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Old 02-04-2015, 13:27   #61
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Re: The Sinking of Sunshine

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Originally Posted by Olde Chief View Post
SMJ, I am willing to bet that 90% or more of those rounds hit the Sunshine hit her above the water line, as for scuttling charges those are not normally used except in movies....

Whether she was hit by 100 or 1000 rounds under the water, she still wasn't sinking.
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Old 02-04-2015, 13:29   #62
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Re: The Sinking of Sunshine

Wow. i just googled USCG and S/V sunshine
This(excerpt from txt msg) is what I found:


F-SITOR-DTG: 03/13/2015 10:33:00


UNCLAS DTG 140233Z MAR 15
SUBJ/HYDROLANT 613/15
MSGID/GENADMIN/NGA NAVSAFETY WASHINGTON DC//
RMKS/
HYDROLANT 613/15(27,28).
GULF OF MEXICO.
DNC 15.
36 FOOT S/V SUNSHINE, TWO PERSONS ON BOARD,
DISABLED AND ADRIFT IN 22-09.44N 086-19.47W.
VESSELS IN VICINITY REQUESTED TO KEEP A SHARP
LOOKOUT, ASSIST IF POSSIBLE. REPORTS TO U.S.
COAST GUARD MIAMI, PHONE: 305 415 6800,
E-MAIL: RCCMIAMI@USCG.MIL.//
#2204
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Old 02-04-2015, 13:52   #63
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Re: The Sinking of Sunshine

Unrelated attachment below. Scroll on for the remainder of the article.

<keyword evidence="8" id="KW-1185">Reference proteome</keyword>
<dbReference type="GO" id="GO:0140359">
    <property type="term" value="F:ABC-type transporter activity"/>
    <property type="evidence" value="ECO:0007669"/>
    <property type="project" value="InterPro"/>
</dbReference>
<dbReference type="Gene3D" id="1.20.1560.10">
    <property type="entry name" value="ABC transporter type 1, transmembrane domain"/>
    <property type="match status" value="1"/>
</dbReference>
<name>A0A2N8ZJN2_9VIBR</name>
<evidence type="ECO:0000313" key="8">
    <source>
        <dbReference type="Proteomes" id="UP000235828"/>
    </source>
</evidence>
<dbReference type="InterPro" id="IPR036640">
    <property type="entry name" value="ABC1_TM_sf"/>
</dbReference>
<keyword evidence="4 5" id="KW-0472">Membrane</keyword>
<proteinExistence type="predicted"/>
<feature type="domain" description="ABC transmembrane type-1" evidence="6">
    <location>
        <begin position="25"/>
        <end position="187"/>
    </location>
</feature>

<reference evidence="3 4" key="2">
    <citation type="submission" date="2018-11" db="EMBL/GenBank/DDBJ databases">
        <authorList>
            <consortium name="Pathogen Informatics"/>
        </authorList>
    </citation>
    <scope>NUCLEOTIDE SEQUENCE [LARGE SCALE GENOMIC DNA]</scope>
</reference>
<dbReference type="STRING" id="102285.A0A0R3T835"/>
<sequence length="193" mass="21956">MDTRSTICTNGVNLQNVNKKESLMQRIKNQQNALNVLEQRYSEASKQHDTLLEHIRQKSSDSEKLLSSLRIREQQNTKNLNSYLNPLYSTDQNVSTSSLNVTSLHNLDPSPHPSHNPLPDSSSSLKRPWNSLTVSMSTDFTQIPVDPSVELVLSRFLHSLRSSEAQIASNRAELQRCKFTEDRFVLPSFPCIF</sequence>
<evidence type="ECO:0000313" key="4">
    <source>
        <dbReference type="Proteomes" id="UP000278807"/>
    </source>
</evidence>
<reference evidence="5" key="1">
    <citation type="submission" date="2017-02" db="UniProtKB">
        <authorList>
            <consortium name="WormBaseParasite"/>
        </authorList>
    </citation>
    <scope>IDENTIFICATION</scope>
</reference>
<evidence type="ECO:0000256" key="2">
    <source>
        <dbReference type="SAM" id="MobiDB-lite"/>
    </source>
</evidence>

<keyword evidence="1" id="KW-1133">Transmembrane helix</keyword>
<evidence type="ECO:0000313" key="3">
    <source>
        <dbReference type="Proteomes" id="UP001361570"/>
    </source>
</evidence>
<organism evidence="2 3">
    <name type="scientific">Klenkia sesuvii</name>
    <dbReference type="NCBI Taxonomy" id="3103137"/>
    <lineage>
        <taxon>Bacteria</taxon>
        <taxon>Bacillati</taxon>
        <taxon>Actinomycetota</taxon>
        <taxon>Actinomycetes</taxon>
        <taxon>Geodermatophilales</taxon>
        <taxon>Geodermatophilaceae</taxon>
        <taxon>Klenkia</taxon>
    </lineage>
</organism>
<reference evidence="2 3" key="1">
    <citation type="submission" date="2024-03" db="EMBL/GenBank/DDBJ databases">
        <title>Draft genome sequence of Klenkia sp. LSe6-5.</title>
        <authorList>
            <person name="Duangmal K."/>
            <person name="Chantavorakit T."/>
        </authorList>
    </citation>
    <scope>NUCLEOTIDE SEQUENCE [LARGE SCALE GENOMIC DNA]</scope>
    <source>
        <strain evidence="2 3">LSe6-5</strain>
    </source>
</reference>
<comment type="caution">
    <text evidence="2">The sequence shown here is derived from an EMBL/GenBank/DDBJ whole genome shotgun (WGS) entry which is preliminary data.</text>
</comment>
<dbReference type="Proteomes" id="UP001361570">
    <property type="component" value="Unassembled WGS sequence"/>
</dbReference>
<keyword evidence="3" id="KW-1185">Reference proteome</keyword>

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Originally Posted by smj View Post
A friend I believe, talked to the owners..
You believe?

So, the coast guard can't fix a diesel, sail a boat, manage a tow, stand a watch, get a pump onto a flooded boat, nor after all that bungling, manage to sink it.

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Old 02-04-2015, 13:56   #64
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Re: The Sinking of Sunshine

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Originally Posted by Olde Chief View Post
SMJ, I am willing to bet that 90% or more of those rounds hit the Sunshine hit her above the water line, as for scuttling charges those are not normally used except in movies....
Scuttling charges would be a technical issue, not depending on what movies you watch.

Patent US3838643 - Explosive device for scuttling ships - Google Patents
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Old 02-04-2015, 14:24   #65
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Re: The Sinking of Sunshine

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Originally Posted by Svan View Post
You believe?

So, the coast guard can't fix a diesel, sail a boat, manage a tow, stand a watch, get a pump onto a flooded boat, nor after all that bungling, manage to sink it.


You're right, it wasn't my friend but a fellow PDQ owner that I met. But the story still holds true.
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Old 02-04-2015, 14:32   #66
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Re: The Sinking of Sunshine

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Originally Posted by Svan View Post
Phil (the Phil in the story) posted this on the pdqforum on april 1.

'nuff said
Doubtful this was an April Fool's joke. Posted on FB days before, and there had been at least 60 comments by other FB members expressing their sorrow and support.